A common misconception about a barrister’s life is that it is full of interesting and juicy cases. It is a myth fostered by television legal dramas which concentrate into an hour or two the distilled excitement of a lengthy case in the bits between the barristers’ difficult personal lives and the quirky goings on in Chambers. The viewer does not have to watch hours of turgid footage where the height of excitement is when counsel has a rumbling stomach or someone spills a glass of water.

And yet which of us, truthfully, does not remember some legal series or another when we were young or some biography of a barrister that made our hearts leap and first drew us to the Law. Margaret Lockwood as Harriet Peterson in Justice was my awakening. And, of course, the excellent Crown Court which proved a brilliant substitute for criminal procedure classes at the Inns of Court School of Law. Then there were the biographies of Norman Birkett, Marshall Hall and F.E. Smith. How many barristers of my generation first read these?

I very much doubt when I am dead and gone that the robing rooms, assuming we still robe, will be awash with stories of my legal bons mots and legendary exchanges with fearsome judges. My generation, however, still has its legends. Perhaps they did not perceive themselves as such and maybe we do have fans amongst the young to tell our story, as we remember the colossi of old. Possibly, but I doubt it.

My own hero was a member of Gutteridge Chambers called J. W. G. St. Lawrence. His first names were James Wellington Gordon – his family having strong army connections. For reasons it took me an age to discover, he was known as Frank. It transpired that his mother and father had wanted to call their first child Frank, if a boy, and Frances, if not. However, Frank was a posthumous baby, his father being killed in action at the Battle of the Somme. The influence of Frank’s parents was sufficiently strong to override the young couple’s wishes, so James Wellington Gordon it would be. But to his mother, it was Frank.

His skills in court were equally hard to fathom. I was his junior on many occasions and there seemed to be a number of issues with his technique. First, he had only a passing knowledge of the papers. Second, his attendances were unpredictable and generally late. Third, things he pronounced as being ‘the evidence’ rarely seemed actually to have happened; at least in the trial in which I was participating. His closing speeches had little, if any, structure but were followed by a mesmerised jury who generally gave him the verdict. The judiciary were either his mates from a well-known hostelry in Fleet Street or bitter enemies who were savaged over seemingly unimportant matters such as enquiries about why he had arrived in court at midday.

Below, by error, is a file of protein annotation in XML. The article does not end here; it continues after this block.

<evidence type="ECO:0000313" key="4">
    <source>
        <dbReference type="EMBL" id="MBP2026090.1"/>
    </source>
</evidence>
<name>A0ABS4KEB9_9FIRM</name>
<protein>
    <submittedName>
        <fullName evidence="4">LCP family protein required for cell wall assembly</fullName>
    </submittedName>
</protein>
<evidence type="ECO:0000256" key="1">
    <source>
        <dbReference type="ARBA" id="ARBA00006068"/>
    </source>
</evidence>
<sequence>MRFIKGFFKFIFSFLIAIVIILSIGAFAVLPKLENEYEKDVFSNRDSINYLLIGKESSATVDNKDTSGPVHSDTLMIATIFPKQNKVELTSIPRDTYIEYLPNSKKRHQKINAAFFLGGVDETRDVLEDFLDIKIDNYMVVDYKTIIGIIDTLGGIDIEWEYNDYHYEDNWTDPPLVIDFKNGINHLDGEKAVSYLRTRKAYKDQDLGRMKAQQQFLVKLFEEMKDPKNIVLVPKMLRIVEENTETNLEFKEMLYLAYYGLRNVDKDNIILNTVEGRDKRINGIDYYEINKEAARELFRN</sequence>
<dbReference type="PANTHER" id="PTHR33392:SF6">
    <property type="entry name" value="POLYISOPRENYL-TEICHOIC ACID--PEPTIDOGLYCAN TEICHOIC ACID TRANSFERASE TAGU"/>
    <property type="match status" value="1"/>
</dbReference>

‘Experts!’ he said, in a case where the expert evidence was very much against us, ‘there’s always an expert for everything nowadays’. Our client was acquitted. ‘You don’t jump the dole queue!’: a new defence for a client who had his position taken at an East End benefit office and ended up stabbing the queue jumper in the back 40 minutes later. Verdict: Guilty of Common Assault.

Frank rarely gave away his secrets, although a few pearls of wisdom were dropped at our feet. ‘No point fighting the prosecution on their own ground. Stands to reason. We wouldn’t be here if it didn’t look as though our client did it. We need to argue something quite different.’ ‘It’s about life. Most barristers know nothing about it. The jury does.’ And to a client in consultation, ‘May I give you some advice?’ ‘Yes, guv.’ ‘Shut up! Right now! And stay shut up unless and until I tell you to say something.’ This man had 12 previous convictions for violence. He was as meek as a lamb: ‘Course guv.’

I not really sure why Frank St. Lawrence came into my mind. I was watching a programme assessing the chances of Donald Trump becoming President of the United States. The commentators seemed bemused that he broke all the rules, contradicted himself, had no apparently sensible policy engagements with his rivals and yet carried vast numbers of people with him. Of course, Frank did not win all the time; but he triumphed enough to give the rest of us pause for thought.

William Byfield Gutteridge Chambers. William Byfield is the pseudonym of a senior member of the Bar. Gutteridge Chambers, and the events that happen there, are entirely fictitious.